Mentions: Finally, to assess the low-temperature performances of these new anode materials, cells were prepared in which (i) commercial graphite (Fig. 5a–c) or (ii) polysilyne 1 (Fig. 5d–f) was paired with Li metal in a half-cell operated at 5 °C. These cells were subjected to deep Li insertion to 0.05 V and then extracted for SEM observation. After the first Li insertion at 10 mA·g−1, the graphite electrode was covered with thin mossy Li compounds or a solid electrolyte interface (Fig. 5b). Furthermore, when the applied current density was increased to 100 mA·g−1, the mossy layer grew very thick (Fig. 5c) and individual graphite particles could not be clearly observed in the anode. The situation was very different with polysilyne 1. After the first Li insertion at a rate of 10 mA·g−1, neither mossy Li compounds nor a solid electrolyte interface was clearly observed on the electrode surface (Fig. 5e), similarly to that of the initial polysilyne 1 (Fig. 5d). Even after applying a current density of 100 mA·g−1, individual particles of polysilyne 1 could still be observed, although very thin mossy Li compounds covered the electrode. The lack of Li compound formation on the polysilyne electrode is attributed to the moderate Li insertion potential of approximately 1 V. Due to the polymeric silicon structure of polysilyne 1, the electrolyte wetted both the outside and inside surfaces of the anode, which had a highly lipophilic character. Thus, it is thought that the mobility of the Li ions in the polysilyne anode was higher than that in the graphite anode. In addition, the potential for Li insertion is very close to that of Li metal formation for the graphite anode, and therefore, Li compounds readily formed on the electrode surface. The stability of the anode material surface is known to be important for battery cycling and safety. Thus, the present results suggest that polysilyne is a suitable anode material for LIBs operated at low temperatures or high rates due to its stability.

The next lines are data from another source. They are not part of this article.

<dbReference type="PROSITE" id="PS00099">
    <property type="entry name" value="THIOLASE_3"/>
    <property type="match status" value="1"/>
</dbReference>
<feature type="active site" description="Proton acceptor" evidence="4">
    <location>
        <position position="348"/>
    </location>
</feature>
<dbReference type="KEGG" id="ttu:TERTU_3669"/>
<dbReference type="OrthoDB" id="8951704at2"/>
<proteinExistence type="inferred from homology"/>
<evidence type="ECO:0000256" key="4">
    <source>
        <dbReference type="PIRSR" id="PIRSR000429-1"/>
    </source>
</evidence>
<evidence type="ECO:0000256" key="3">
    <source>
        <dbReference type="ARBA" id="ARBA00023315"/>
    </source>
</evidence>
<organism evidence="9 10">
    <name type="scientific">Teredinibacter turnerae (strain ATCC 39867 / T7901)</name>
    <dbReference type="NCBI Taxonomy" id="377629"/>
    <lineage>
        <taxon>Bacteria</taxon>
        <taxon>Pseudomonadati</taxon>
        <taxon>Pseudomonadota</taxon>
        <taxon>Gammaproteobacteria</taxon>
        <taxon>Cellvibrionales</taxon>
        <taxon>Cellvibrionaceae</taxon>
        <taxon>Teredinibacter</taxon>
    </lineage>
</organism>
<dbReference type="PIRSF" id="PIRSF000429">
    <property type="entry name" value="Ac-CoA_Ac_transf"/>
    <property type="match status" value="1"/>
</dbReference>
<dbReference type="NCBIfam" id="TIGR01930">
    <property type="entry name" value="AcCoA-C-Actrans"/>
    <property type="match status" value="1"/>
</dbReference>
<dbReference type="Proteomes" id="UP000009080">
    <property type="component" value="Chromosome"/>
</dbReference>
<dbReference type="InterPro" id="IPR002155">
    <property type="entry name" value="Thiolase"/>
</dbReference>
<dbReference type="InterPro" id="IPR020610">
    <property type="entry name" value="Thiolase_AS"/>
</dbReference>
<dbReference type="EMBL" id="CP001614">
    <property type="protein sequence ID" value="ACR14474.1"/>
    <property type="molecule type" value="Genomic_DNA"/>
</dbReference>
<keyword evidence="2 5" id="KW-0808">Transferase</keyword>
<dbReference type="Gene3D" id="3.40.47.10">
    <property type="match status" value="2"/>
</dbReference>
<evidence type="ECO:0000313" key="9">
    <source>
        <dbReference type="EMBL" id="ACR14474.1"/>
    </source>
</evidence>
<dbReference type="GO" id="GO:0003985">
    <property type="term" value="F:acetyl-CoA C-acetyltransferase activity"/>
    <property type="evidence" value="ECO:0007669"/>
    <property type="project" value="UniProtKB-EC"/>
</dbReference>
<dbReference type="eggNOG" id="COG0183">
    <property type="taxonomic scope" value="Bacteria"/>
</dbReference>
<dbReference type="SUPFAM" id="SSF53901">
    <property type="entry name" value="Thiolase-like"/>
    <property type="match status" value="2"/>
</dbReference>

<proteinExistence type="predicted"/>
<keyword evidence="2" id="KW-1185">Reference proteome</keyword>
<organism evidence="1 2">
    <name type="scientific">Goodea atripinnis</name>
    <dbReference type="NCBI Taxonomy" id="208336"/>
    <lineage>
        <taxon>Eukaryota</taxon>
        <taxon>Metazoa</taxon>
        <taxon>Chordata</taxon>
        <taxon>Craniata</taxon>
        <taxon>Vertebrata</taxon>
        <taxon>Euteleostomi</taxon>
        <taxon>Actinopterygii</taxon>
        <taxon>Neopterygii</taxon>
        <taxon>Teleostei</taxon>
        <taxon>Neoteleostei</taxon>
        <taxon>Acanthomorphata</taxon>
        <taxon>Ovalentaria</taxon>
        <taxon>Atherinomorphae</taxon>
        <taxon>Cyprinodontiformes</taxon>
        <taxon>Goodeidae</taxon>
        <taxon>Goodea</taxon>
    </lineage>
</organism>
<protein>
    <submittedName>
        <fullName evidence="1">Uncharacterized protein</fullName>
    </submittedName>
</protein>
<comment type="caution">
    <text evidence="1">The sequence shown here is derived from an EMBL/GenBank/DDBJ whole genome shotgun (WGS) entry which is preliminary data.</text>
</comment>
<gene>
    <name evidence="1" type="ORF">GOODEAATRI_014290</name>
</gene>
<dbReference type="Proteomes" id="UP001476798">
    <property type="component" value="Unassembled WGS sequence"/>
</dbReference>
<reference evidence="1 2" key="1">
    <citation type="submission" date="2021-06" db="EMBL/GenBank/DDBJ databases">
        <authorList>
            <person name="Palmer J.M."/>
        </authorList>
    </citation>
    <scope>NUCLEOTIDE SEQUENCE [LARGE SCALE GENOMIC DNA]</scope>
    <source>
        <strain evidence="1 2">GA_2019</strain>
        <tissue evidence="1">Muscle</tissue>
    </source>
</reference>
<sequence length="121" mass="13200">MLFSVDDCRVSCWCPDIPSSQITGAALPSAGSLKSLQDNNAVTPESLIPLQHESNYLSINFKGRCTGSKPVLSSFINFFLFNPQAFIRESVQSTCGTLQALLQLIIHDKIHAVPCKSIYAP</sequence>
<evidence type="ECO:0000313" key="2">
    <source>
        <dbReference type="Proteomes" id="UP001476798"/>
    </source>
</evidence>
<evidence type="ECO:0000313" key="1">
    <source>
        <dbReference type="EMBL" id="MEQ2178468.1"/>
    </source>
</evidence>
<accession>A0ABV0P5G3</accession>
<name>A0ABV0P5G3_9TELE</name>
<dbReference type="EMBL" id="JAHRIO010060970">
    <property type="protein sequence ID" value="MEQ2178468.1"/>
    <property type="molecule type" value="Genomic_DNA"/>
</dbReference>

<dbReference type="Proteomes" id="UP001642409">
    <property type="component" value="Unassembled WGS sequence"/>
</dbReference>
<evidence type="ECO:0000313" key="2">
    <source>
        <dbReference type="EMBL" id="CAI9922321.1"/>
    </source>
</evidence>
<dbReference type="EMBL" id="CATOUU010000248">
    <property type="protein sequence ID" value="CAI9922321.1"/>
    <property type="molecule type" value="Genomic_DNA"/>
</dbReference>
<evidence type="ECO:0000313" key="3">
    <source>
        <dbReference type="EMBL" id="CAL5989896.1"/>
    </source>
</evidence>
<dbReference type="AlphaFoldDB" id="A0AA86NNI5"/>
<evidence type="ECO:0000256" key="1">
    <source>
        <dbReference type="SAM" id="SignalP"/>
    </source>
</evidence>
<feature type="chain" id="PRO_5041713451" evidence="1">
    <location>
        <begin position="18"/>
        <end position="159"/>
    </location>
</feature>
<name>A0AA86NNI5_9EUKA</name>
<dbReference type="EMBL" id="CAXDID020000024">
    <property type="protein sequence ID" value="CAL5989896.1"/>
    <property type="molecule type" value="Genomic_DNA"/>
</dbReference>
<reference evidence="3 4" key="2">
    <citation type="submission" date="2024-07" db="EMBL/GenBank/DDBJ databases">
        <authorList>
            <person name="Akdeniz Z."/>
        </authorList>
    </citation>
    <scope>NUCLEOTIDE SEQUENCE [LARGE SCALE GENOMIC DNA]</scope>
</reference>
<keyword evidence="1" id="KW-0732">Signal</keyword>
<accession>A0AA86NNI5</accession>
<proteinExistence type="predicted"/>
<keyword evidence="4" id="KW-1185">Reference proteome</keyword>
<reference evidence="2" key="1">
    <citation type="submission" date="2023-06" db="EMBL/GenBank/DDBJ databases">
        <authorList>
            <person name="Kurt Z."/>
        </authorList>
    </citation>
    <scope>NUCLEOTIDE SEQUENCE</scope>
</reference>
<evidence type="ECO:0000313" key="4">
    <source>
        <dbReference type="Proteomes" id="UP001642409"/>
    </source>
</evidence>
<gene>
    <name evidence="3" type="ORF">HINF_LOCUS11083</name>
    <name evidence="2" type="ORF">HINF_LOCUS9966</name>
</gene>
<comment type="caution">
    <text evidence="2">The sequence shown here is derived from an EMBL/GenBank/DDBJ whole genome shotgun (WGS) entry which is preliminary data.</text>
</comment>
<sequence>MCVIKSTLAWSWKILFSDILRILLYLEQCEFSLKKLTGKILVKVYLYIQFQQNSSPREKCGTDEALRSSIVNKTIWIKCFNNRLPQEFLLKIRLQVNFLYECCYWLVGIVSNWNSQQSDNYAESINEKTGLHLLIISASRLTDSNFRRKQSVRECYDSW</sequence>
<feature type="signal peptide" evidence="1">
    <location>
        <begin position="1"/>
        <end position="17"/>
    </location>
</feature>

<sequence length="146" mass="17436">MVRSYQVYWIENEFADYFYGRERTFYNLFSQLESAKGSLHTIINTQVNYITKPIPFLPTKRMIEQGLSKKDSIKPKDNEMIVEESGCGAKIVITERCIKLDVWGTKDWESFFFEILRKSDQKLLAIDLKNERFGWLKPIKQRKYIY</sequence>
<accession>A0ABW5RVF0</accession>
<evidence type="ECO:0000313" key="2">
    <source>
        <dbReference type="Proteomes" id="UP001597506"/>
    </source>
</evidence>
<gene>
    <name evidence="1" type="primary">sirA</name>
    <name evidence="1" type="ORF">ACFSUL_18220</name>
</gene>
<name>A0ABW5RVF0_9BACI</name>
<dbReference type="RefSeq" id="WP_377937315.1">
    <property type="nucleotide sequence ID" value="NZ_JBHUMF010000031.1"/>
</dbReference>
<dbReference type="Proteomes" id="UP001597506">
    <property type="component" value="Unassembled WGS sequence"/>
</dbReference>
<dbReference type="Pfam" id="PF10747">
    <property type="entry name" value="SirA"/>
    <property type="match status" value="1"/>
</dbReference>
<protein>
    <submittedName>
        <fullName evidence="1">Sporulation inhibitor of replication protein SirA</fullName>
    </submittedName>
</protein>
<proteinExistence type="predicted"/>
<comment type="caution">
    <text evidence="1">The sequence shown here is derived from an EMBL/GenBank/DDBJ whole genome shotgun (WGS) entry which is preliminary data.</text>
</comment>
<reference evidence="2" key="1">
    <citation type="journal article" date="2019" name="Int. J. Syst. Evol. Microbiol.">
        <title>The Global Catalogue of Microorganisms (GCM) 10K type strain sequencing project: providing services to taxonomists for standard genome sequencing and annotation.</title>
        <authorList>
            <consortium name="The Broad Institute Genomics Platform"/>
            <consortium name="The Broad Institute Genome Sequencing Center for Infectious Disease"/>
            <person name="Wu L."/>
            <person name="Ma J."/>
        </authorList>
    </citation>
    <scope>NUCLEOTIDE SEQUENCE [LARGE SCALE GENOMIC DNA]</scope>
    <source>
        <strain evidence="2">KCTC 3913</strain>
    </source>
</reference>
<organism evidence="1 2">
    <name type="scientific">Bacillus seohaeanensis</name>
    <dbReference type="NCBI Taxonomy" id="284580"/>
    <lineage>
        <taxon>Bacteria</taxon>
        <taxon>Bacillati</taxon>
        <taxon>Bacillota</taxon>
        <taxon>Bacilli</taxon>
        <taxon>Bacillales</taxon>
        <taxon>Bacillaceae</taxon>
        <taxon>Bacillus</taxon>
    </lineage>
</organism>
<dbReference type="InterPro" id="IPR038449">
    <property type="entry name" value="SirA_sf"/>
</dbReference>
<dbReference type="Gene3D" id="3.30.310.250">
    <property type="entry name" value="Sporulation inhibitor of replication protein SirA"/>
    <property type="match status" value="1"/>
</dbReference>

Improving battery safety by reducing the formation of Li dendrites with the use of amorphous silicon polymer anodes.

Maruyama H, Nakano H, Ogawa M, Nakamoto M, Ohta T, Sekiguchi A - Sci Rep (2015)

SEM images of different anodes before and after Li insertion.Initial surface of anodes based on (a) graphite and (d) poly(methylsilyne) 1. SEM images of (b,c) graphite and (e,f) poly(methylsilyne) 1 after Li insertion at 10 mA·g−1 and 100 mA·g−1, respectively.
© Copyright Policy - open-access
Related In: Results  -  Collection

License
Show All Figures
getmorefigures.php?uid=PMC4528197&req=5

f5: SEM images of different anodes before and after Li insertion.Initial surface of anodes based on (a) graphite and (d) poly(methylsilyne) 1. SEM images of (b,c) graphite and (e,f) poly(methylsilyne) 1 after Li insertion at 10 mA·g−1 and 100 mA·g−1, respectively.